Today I realized that many of my students in an upper-division undergraduate (projective) geometry class don't really understand how to use pictures in proofs. Some draw no pictures at all, making their proofs nearly impossible to read; some oppositely draw a picture but don't explain it at all; and others try to explain their picture but get confused about things like which elements of the picture are givens and which are constructed.

Now that I've noticed this problem, it seems obvious and that I should have expected it. Probably no one has ever taught them how to use pictures in proofs! I can't remember ever seeing this topic discussed in a logic textbook or an introduction-to-proofs class. And the correct use of pictures in proofs is actually a very subtle thing, e.g. how a picture should be "generic" so as to not give false intuitions.

Can anyone point to any good resources (books, papers, web pages, videos, whatever) that teach students how to use pictures in proofs?

  • 1
    $\begingroup$ I can point to a not-so-great resource [in my estimation/memory] related to pictures and proofs: The book Philosophy of Mathematics: A Contemporary Introduction to the World of Proofs and Picture underwhelmed. $\endgroup$ Commented Oct 8, 2015 at 23:30
  • $\begingroup$ Hmm. I'll think about it. I remember my finite geometry lecturer / PhD supervisor talking about the need for "generic" pictures. I'll see if his textbook mentions it at all -- might take me a while to look it up though. $\endgroup$ Commented Oct 9, 2015 at 8:54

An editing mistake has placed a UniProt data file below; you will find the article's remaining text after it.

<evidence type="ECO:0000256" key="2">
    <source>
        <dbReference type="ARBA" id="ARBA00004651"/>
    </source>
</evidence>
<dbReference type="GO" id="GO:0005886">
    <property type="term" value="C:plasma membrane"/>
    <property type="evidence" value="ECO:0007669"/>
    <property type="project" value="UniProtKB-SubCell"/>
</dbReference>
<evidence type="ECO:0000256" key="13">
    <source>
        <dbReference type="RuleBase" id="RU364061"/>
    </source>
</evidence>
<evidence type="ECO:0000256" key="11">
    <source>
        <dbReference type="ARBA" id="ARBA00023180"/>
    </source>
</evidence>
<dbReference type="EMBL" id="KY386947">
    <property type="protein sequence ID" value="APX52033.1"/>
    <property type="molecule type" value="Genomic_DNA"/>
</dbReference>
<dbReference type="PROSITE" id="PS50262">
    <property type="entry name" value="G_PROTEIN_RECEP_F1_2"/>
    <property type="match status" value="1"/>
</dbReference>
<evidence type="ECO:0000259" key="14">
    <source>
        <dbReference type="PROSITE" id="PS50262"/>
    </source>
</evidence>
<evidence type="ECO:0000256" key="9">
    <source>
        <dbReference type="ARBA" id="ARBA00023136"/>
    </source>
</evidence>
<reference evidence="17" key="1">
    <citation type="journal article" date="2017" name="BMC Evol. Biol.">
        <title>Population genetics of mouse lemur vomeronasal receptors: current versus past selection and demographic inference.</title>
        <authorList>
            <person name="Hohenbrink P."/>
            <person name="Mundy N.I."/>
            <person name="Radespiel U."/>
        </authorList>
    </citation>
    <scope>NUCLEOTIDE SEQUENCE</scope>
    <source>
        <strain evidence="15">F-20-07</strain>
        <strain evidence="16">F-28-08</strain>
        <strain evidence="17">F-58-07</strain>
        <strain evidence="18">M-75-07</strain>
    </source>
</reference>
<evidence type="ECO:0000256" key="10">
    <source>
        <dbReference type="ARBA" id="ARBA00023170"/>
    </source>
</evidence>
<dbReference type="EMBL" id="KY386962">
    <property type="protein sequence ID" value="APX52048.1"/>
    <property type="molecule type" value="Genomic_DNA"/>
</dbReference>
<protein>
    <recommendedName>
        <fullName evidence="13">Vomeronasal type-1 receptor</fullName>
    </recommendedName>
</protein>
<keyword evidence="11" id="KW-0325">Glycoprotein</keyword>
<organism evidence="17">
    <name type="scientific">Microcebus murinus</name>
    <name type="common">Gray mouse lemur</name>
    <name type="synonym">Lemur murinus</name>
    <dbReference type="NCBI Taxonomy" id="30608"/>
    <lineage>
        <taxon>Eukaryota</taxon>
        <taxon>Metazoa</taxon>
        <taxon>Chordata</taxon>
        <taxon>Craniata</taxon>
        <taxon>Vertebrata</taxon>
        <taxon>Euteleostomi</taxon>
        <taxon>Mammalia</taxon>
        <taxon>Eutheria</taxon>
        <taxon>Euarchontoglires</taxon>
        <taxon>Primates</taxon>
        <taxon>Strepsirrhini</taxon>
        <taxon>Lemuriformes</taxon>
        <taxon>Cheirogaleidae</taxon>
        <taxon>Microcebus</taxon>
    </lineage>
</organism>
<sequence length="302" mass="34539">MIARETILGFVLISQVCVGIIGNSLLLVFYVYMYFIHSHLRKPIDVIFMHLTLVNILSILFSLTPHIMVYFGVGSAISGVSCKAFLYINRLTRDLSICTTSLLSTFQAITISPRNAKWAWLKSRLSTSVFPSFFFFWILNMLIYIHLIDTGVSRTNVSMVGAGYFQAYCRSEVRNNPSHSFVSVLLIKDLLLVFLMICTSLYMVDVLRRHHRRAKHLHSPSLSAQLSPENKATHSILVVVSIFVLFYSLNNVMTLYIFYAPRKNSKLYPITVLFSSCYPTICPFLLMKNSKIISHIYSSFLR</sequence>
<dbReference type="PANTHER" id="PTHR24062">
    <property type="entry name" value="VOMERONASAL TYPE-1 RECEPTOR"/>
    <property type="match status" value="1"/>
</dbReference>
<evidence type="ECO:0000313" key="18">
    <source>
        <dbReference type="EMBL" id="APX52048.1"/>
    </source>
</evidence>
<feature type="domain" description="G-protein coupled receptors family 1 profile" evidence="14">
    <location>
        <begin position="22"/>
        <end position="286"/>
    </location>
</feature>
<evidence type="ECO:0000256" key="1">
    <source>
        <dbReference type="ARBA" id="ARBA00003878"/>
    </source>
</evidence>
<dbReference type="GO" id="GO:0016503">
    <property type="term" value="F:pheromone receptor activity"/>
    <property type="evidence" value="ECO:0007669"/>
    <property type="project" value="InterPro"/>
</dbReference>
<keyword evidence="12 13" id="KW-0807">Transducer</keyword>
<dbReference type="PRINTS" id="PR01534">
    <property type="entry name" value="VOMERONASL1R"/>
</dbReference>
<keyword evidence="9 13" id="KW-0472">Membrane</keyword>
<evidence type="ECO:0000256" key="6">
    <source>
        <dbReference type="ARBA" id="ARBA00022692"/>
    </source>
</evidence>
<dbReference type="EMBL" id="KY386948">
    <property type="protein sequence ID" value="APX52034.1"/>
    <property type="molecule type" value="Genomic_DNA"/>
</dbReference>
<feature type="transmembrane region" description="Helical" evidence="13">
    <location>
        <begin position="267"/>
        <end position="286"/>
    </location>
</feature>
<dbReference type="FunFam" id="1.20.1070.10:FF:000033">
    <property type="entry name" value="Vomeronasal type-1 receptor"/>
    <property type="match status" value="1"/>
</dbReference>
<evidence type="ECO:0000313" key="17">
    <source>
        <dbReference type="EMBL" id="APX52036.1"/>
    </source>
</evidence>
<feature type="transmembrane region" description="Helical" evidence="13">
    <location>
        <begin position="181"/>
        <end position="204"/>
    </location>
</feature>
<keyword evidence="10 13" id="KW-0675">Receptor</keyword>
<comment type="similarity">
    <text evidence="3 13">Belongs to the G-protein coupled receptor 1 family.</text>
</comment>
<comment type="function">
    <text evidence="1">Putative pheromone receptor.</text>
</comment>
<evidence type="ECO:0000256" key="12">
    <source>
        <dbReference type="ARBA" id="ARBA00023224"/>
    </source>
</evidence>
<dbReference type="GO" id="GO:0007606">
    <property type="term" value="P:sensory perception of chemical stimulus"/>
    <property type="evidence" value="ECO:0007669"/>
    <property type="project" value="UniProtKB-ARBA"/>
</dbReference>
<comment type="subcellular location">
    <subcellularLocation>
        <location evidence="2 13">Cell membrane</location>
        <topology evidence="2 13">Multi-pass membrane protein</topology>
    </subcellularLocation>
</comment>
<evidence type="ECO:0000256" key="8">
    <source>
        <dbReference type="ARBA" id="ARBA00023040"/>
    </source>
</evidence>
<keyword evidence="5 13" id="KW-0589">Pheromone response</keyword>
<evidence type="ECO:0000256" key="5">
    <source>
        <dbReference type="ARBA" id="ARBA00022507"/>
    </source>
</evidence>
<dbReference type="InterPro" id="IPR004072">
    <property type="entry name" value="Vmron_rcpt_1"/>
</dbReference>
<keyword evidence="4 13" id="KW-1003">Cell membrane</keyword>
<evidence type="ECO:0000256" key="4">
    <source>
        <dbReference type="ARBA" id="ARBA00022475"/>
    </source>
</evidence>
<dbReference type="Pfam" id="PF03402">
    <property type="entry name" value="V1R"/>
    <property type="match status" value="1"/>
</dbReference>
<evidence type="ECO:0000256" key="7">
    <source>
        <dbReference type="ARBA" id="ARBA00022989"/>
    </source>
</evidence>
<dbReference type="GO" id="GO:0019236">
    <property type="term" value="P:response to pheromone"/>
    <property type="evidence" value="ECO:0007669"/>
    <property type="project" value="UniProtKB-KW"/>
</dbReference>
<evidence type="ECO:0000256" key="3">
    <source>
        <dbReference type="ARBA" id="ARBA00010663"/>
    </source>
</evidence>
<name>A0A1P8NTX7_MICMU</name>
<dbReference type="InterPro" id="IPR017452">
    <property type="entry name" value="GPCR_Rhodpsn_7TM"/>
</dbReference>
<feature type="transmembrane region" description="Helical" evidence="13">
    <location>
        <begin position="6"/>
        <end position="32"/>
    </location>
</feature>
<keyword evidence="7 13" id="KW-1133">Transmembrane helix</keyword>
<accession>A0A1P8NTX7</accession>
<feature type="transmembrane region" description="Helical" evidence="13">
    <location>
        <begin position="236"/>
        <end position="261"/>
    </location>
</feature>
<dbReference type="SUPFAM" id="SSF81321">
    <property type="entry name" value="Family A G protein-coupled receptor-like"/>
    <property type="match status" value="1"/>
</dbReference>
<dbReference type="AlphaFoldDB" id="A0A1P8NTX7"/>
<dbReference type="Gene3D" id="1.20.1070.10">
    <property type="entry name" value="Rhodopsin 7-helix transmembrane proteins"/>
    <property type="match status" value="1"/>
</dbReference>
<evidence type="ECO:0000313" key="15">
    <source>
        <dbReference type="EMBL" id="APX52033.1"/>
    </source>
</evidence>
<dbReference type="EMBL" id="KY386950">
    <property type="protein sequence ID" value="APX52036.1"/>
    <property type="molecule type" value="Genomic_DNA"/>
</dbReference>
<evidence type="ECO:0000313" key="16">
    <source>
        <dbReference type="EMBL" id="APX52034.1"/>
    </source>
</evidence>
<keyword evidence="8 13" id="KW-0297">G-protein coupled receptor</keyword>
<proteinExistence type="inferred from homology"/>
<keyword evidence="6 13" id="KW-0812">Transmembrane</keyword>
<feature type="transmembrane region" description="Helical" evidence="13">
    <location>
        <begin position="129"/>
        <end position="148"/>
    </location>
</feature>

• $\begingroup$ Hardly surprising, though, considering how strongly the idea that "a picture is not a proof" is pushed at school. $\endgroup$ Commented Oct 9, 2015 at 8:54
  • $\begingroup$ Teach by example. I remember my foundations professor (who I had for subsequent analysis courses) writing proofs with illustrations on the chalk board. I certainly picked up my methods for drawing general figures from those lectures. $\endgroup$
    – Andrew
    Commented Oct 13, 2015 at 12:40

2 Answers 2


The first thing comes to (my) mind is Proofs without Words I (Exercises in Visual Thinking) and II (More Exercises in Visual Thinking).

Also you (not your students) might find interesting the section "Visualization and Diagrammatic Reasoning in Mathematics" of the chapter "Proof: Its Nature and Significant" of the book "Proofs and other Dilemmas: Mathematics and Philosophy".

I'll try to add to this list later on.

Again you might find this one worthy of reading: "Visual Thinking in Mathematics An Epistemological Study"

The videos used in this personal website about projective geometry might be handy to show your students some pictures hoping that they use them in proof.


This is not an answer to your question (sorry!), but rather two example books that to me illustrate(!) the power of pictures in proofs:

(1) Tristan Needham, Visual Complex Analysis, Oxford Univ. Press.

           Needham cover

(2) Nathan Carter, Visual Group Theory, MAA.


  • $\begingroup$ I have thought about buying the Visual Group Theory before. Is it worth the money? I have an old Frayleigh book. $\endgroup$
    – Karl
    Commented Oct 9, 2015 at 19:37
  • $\begingroup$ I love it, but I'm a fool for illustrations. :-) $\endgroup$ Commented Oct 9, 2015 at 19:49
  • $\begingroup$ I love Visual Complex Analysis, but I wouldn't think it is a good place to learn about the use of pictures in proofs, because it is deliberately written without any attention to rigor in proofs at all. $\endgroup$ Commented Oct 9, 2015 at 23:09

Your Answer

By clicking “Post Your Answer”, you agree to our terms of service and acknowledge you have read our privacy policy.

Not the answer you're looking for? Browse other questions tagged or ask your own question.